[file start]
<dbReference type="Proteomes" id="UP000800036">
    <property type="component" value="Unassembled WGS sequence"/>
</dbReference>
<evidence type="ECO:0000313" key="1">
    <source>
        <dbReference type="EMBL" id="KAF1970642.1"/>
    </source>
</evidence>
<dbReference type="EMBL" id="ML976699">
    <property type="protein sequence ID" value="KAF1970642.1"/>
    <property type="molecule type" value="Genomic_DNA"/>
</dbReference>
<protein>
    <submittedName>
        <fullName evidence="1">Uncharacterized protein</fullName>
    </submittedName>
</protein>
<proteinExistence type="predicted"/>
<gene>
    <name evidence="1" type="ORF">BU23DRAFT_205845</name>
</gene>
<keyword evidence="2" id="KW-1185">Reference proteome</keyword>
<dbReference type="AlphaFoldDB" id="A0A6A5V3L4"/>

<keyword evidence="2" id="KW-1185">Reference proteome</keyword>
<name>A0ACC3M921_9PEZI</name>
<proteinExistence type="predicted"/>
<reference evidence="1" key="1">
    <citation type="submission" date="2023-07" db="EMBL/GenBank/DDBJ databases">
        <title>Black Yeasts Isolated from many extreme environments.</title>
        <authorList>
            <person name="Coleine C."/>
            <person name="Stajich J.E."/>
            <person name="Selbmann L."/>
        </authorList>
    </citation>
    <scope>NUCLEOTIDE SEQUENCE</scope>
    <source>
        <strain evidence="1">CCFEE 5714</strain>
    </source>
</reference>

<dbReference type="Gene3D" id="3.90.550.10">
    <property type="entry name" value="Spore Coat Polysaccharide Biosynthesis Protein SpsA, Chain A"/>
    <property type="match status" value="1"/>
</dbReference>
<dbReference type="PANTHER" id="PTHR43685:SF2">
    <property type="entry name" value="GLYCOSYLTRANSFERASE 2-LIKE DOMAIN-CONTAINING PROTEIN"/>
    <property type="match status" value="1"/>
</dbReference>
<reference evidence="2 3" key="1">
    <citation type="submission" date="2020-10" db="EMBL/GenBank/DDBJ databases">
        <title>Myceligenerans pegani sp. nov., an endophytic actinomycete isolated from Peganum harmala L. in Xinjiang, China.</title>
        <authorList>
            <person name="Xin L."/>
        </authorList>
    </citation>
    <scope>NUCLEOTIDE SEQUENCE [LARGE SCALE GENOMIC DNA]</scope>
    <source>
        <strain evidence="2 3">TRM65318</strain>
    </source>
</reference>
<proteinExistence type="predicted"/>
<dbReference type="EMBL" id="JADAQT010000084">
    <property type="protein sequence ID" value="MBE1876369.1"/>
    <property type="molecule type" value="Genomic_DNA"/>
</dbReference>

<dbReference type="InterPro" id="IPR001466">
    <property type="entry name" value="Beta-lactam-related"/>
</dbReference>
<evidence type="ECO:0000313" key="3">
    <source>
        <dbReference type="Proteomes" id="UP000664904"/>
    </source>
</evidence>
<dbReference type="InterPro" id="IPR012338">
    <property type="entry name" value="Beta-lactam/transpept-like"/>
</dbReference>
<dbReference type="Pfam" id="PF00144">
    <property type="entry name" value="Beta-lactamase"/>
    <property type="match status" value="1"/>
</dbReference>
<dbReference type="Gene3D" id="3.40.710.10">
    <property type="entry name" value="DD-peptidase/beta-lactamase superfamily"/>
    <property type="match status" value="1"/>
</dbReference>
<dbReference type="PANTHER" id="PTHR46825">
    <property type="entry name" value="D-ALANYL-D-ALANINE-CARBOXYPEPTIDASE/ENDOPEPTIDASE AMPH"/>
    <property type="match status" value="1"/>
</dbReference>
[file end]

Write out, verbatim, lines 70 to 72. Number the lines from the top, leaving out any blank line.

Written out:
    <source>
        <dbReference type="Proteomes" id="UP000664904"/>
    </source>